ANKARA - Unable to find a negotiated way to getting back in the US-led F-35 fighter jet programme, Turkey has hired a Washington-based law firm to lobby US President Joe Biden’s administration.
The six-month contract with Arnold & Porter — worth $750,000 (620,000 euros) and filed with the US Department of Justice on Tuesday — comes as Turkey struggle to overcome the impasse with the US over its controversial Russian missile system purchase.
The law firm “will advise on a strategy… to remain within the Joint Strike Fighter Program, taking into consideration and addressing the complex geopolitical and commercial factors at play,” the contract says.
Ankara had ordered more than 100 stealth fighters and has been making parts for their production, but was was kicked out of the F-35 programme in 2019 as punishment after it bought the Russian S-400 missile defence systems, which Washington says threaten the F-35s.
Washington slapped Turkey’s military procurement agency with sanctions after the S-400s were tested for the first time late last year.
The United States fears that the S-400 systems could help Russia gather intelligence and better shoot down NATO warplanes if fully integrated in Turkish defences.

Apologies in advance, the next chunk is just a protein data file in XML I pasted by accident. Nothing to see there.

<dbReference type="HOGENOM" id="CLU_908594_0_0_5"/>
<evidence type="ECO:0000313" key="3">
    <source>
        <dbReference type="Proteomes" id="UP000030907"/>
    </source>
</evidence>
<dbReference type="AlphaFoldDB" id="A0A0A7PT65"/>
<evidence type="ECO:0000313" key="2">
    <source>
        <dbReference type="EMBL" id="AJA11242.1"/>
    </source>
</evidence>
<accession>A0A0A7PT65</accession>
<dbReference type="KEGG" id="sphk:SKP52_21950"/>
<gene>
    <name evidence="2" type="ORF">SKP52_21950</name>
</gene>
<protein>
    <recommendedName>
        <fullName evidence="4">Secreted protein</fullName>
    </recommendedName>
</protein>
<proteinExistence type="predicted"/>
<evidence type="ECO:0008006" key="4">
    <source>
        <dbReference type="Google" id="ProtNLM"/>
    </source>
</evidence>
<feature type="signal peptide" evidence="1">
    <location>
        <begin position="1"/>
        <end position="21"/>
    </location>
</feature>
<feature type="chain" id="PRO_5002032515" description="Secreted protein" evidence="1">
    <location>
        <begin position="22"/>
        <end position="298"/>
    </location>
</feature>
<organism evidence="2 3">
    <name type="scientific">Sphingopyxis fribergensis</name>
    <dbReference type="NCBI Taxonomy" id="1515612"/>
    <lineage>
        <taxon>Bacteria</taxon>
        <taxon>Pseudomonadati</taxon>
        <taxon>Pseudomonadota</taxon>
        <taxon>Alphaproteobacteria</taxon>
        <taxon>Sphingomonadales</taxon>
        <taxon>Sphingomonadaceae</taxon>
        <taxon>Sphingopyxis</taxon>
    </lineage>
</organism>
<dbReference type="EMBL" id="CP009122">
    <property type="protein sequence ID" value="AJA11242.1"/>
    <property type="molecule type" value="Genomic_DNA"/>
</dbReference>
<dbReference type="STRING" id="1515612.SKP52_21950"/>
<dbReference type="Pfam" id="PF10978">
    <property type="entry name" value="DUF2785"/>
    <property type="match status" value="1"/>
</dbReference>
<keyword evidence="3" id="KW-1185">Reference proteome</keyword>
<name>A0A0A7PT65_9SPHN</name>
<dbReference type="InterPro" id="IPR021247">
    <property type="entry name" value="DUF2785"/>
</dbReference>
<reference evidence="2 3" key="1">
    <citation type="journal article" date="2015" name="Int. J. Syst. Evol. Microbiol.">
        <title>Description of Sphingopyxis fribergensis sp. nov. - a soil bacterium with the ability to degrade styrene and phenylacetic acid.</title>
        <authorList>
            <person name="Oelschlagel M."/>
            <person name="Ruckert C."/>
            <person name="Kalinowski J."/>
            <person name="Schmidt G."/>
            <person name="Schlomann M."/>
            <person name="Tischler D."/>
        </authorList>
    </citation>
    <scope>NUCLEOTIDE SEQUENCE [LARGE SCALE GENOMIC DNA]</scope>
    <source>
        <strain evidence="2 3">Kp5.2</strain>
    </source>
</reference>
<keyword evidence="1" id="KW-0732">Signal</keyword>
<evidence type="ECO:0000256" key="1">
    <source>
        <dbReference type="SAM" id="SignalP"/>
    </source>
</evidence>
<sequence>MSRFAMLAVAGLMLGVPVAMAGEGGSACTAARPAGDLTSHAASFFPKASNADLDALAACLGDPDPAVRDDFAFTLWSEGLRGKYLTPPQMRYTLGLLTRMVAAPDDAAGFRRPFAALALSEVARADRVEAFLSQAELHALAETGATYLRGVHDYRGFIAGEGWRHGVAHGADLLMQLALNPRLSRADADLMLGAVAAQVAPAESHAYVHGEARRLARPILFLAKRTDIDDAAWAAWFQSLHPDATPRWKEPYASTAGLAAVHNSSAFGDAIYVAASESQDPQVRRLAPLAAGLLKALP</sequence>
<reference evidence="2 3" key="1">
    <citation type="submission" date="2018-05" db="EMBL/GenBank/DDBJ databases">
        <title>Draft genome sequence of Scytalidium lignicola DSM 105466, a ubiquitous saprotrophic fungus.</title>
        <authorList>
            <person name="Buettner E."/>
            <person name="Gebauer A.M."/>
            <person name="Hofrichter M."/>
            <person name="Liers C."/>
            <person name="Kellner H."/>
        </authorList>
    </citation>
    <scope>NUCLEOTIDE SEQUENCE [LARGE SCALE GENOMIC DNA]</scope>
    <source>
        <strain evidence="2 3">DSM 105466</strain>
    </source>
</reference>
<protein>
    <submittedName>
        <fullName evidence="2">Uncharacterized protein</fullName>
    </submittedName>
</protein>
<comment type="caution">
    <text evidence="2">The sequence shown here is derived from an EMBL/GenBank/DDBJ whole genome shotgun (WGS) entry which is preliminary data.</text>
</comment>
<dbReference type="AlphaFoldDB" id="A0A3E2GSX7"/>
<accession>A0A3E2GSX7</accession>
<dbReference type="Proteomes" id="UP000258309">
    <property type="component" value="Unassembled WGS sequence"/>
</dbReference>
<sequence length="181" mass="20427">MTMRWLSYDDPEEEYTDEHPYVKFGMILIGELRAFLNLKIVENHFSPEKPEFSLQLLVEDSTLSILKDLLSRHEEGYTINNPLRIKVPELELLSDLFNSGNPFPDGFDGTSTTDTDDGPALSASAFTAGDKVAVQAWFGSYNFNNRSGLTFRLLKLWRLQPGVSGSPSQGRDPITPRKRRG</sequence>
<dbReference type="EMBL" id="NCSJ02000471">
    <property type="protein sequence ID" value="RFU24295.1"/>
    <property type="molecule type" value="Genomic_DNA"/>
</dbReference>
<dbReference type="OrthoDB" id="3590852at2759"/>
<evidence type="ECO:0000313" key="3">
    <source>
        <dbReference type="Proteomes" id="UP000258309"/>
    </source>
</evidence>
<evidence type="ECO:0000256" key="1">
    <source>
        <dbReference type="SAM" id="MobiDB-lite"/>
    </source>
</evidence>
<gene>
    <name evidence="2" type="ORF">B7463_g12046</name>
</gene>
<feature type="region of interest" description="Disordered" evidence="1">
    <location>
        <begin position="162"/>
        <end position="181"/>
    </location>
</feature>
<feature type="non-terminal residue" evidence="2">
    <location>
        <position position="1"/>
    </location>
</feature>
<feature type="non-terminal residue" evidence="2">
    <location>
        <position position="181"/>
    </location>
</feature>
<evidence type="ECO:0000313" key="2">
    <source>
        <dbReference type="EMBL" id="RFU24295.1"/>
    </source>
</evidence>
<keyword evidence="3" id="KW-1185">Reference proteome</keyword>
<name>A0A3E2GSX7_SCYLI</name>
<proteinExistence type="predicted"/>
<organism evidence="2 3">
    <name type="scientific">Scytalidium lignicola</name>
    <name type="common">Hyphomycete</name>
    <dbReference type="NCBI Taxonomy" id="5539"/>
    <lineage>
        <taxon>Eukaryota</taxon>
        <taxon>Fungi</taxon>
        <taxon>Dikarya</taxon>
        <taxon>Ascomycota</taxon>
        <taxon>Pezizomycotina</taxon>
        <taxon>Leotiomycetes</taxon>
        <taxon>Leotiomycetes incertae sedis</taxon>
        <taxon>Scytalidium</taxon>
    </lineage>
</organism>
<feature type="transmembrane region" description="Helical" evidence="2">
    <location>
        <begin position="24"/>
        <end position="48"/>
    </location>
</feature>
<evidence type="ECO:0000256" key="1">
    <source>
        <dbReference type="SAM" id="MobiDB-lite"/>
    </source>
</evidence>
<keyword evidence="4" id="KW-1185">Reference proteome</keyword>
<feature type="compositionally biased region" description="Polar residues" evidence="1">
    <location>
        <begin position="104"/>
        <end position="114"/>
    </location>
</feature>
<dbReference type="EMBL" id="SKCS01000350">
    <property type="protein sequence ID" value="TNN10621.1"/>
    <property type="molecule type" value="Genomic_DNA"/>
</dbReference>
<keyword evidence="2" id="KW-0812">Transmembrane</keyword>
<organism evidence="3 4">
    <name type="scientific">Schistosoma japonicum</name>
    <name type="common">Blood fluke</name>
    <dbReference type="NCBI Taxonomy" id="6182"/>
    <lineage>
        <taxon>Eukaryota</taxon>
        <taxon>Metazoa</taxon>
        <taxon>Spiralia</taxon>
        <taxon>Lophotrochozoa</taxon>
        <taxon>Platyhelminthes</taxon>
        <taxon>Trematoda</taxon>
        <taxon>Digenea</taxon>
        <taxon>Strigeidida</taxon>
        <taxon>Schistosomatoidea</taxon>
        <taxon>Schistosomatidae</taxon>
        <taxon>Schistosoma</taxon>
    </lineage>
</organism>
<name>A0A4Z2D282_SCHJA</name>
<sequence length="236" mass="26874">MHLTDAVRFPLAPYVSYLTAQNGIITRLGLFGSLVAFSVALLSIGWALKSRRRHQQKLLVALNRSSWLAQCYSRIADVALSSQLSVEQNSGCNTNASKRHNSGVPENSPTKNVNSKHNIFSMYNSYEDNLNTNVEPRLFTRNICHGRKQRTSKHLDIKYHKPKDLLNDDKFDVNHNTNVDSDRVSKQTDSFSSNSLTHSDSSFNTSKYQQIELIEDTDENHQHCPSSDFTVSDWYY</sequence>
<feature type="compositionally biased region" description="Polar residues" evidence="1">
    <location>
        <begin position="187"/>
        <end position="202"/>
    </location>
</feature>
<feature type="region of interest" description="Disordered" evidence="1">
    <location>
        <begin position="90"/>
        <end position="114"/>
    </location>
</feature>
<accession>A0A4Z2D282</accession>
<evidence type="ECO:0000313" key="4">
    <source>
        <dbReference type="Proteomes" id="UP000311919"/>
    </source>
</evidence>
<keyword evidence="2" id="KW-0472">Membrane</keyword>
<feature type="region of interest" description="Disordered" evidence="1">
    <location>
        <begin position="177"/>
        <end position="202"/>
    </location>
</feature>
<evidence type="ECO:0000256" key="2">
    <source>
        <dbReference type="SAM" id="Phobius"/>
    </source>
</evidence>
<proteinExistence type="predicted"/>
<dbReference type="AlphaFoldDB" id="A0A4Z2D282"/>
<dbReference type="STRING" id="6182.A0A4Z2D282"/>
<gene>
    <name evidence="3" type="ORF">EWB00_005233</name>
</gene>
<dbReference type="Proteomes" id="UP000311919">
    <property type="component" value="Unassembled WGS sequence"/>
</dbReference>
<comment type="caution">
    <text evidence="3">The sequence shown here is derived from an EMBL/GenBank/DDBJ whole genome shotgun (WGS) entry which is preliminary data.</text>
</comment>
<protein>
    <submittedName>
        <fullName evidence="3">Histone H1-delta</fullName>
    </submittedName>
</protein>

The Pentagon confirmed earlier this month that it believed the Russian systems were “incompatible” with the F-35 jets and that the sanctions on Turkey would stay in place until the S-400s are removed.
Turkish Defence Minister Hulusi Akar suggested a compromise solution earlier this month that would see the S-400s boxed up and only deployed when needed.
The State Department appeared to reject that suggestion by saying: “Our policy vis-a-vis the S-400s has not changed.”
Biden’s administration has assumed a much tougher posture with Turkish President Recep Tayyip Erdogan than Ankara enjoyed when Donald Trump was in the White House.
Biden has still not called Erdogan and the State Department has sharply rebuked Turkey’s human rights record since his swearing in last month.
US officials say the sanctions will still allow the jets’ prime contractor Lockheed Martin to honour its outstanding agreements in Turkey.